Merrill Lynch’s investigation by the US regulatory body, the Securities and Exchange Commission (SEC) has been formalised.
The investment bank, which is now also the subject of a criminal investigation, is being scrutinised for accounting procedures surrounding its sub-prime mortgage portfolio.
The examination by the SEC began in October of last year, following accusations that the bank had not fully informed shareholders of the value of its sub-prime investments before announcing its third-quarter results.
At the beginning of October, the bank warned that it faced a writedown of around $5 billion for the third-quarter.
However, on October 24th, Merrill Lynch reported that it had taken a writedown of $8.4 billion in the third-quarter of 2007, resulting in the largest quarterly loss ($2.2 billion) in the bank’s 93 years of business.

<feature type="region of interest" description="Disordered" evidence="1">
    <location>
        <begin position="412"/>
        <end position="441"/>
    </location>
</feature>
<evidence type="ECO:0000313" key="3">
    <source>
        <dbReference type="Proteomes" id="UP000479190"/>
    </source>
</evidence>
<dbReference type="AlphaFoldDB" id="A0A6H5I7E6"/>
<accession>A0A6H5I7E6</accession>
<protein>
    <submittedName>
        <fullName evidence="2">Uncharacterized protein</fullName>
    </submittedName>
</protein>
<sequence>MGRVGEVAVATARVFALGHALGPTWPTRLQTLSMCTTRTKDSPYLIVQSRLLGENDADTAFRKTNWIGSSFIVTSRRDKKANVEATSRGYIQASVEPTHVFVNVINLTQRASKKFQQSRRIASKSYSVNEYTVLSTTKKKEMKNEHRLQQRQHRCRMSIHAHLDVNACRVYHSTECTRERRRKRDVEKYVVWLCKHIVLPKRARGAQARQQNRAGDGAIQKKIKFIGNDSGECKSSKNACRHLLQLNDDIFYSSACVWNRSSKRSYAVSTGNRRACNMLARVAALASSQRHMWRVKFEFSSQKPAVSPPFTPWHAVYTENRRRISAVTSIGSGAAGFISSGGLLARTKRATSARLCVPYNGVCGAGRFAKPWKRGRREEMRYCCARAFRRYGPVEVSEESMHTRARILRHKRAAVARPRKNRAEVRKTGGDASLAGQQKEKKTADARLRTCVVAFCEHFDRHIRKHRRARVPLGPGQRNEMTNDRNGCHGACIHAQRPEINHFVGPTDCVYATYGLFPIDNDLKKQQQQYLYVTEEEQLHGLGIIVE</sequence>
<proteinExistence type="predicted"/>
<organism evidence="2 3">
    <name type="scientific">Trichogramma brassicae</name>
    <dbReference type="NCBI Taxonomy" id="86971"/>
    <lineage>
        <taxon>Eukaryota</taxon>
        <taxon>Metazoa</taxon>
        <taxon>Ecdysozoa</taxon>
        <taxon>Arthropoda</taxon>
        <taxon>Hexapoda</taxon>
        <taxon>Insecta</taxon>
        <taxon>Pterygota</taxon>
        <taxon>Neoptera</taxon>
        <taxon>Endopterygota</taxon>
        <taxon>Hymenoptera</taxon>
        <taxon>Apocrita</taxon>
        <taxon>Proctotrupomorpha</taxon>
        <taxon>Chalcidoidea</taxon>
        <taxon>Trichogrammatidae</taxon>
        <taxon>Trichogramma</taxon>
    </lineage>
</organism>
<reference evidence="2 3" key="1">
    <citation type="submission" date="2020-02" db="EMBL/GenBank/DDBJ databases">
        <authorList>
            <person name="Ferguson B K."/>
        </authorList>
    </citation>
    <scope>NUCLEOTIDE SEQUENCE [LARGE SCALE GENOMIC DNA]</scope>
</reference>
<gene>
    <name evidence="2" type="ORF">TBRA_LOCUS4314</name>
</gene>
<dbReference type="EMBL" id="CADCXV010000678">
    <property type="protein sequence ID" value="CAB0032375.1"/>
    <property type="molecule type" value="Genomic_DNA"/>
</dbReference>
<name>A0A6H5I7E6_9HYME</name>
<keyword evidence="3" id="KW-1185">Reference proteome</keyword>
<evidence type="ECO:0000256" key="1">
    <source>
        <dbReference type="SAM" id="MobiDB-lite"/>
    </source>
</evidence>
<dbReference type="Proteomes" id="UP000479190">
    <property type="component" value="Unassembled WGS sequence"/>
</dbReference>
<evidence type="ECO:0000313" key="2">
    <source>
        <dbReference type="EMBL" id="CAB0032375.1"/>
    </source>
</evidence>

The formalisation of the SEC investigation gives the regulator the power to subpoena both documents and employees.
If instances of misconduct are exposed, the bank could face huge fines and employees could be banned from working in the financial services sector.
Meanwhile, Federal prosecutors have also begun preliminary investigations into Merrill’s sub-prime valuations.
In related new, the city of Cleveland in Ohio is seeking damages from 21 Wall Street firms, claiming that they encouraged mortgage lenders to sell loans to people who could not afford them.